The corydalis plant has small flowers that are unusual and delicate. They are a trumpet shape, and they come in many different colors, including yellow, white, blue, purple and pink. They grow in zones 5 through 7. The flowers bloom in the springtime, and the plant stays blooming for months. This perennial is a popular plant that has picked up many nicknames over the years, including turkey corn. They can grow to be anywhere from 12″ to 18″ tall.
Light and Temperature Requirements
The corydalis loves shade, making this a great plant to add some color to a shady area. They can have some sun, but generally, the afternoon sun would be too hot for them. This is especially true during the summers in zone 7. If you’re growing them from seed, they need to be kept at about 65 to 75 degrees for a month to allow them to germinate.
The corydalis needs a lot of water, but they can’t be allowed to sit in water for long periods of time. They can be watered once or twice a week, especially when it gets hot. However, if the soil around this plant is still damp, don’t water it again until it has dried out. Too much water around the plants can cause the roots to rot. If you have seedlings, water them often to keep them damp. Be careful in the winter not to let the soil stay moist, as the roots will freeze.
Soil and Fertilizing
The soil of the corydalis should be well-draining. The soil should have plenty of organic material and be rich in nutrients. Loamy soil that is well-drained is often its preference. If it’s given soil that doesn’t drain well, it will not thrive. If the soil where you want to plant it is rich but doesn’t drain well, mix up some sand and/or small rocks to the soil when you prepare it for the plant. The corydalis plant generally doesn’t need to be fertilized, but it’s ok to use a gentler fertilizer on it at the start of the growing season. This can give it a boost as it goes through its growth cycle. The pH of the soil should be between 5 and 7.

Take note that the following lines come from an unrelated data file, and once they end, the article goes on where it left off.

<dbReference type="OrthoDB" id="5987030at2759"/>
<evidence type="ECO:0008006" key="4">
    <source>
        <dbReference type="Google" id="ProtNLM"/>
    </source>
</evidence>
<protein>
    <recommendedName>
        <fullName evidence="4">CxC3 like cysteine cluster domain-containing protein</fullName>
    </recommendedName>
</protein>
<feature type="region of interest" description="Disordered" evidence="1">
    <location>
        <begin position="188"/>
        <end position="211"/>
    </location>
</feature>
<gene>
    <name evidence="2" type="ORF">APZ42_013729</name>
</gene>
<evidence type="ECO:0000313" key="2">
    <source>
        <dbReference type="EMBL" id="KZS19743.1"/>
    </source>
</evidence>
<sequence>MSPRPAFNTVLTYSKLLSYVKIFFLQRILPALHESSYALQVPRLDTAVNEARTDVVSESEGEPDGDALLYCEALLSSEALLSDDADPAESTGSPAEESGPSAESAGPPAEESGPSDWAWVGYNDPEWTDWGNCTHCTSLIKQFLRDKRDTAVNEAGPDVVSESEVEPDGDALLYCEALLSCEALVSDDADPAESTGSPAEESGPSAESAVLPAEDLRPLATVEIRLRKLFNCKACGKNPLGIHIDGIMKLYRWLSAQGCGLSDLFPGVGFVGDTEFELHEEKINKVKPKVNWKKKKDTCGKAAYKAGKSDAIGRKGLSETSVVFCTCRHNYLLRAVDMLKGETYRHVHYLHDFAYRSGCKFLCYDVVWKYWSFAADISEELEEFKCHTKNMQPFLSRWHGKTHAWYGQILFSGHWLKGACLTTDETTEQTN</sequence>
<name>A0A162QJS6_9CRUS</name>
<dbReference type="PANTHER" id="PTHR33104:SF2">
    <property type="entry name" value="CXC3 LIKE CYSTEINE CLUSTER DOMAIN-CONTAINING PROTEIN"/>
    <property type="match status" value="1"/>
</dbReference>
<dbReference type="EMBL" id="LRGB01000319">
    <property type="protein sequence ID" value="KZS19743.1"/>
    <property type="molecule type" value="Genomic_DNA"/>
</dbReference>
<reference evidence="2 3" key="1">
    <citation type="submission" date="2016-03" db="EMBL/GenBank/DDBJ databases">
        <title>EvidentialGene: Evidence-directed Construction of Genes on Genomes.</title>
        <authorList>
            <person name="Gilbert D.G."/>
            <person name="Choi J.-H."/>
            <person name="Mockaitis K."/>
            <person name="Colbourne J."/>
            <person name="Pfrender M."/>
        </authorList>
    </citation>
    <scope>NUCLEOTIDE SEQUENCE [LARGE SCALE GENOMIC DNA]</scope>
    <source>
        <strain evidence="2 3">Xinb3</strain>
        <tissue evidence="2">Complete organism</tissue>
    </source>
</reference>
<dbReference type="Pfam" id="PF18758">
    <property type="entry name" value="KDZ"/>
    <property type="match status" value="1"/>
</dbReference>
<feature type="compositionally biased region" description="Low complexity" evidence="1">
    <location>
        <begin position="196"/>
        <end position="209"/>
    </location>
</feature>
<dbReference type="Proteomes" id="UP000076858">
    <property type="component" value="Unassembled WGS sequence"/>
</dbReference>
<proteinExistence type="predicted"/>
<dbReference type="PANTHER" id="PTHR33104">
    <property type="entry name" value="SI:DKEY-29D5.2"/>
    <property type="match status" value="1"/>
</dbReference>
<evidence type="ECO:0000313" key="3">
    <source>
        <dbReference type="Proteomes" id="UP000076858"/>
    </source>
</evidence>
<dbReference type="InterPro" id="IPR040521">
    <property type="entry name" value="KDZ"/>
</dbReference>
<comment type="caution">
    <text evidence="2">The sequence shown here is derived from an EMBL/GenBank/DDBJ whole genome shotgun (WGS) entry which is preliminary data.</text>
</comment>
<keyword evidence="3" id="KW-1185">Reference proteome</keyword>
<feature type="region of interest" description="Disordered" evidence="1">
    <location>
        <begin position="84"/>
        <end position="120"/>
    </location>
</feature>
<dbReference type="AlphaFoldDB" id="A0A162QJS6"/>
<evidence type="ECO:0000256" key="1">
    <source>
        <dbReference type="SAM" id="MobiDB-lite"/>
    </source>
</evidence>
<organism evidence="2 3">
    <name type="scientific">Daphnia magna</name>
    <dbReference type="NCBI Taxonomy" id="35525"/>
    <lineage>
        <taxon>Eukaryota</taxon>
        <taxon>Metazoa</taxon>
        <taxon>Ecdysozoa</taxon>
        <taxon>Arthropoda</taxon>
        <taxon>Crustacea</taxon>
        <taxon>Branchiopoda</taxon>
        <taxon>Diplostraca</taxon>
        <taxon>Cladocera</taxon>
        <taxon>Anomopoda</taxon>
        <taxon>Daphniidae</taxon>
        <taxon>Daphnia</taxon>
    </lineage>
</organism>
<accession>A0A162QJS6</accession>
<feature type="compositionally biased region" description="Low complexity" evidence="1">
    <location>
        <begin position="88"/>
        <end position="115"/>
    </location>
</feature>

Deadheading and Pruning
The corydalis doesn’t need pruning with the exception of deadheading if desired. The plant self-sows and does so rapidly, so if left alone they will spread. If you don’t want it to take over more of your landscaping, you can deadhead the wilted blooms to prevent them from seeding the soil. Deadheading will also improve the health of the plant and allows it to bloom for a longer period of time.
While this plant is known for a few health benefits, it is a toxic plant that should be treated carefully. Its toxicity can cause gardeners to develop acute hepatitis as well as causing vertigo, dizziness, and nausea. If you want to try this plant for its medicinal properties, consult your doctor.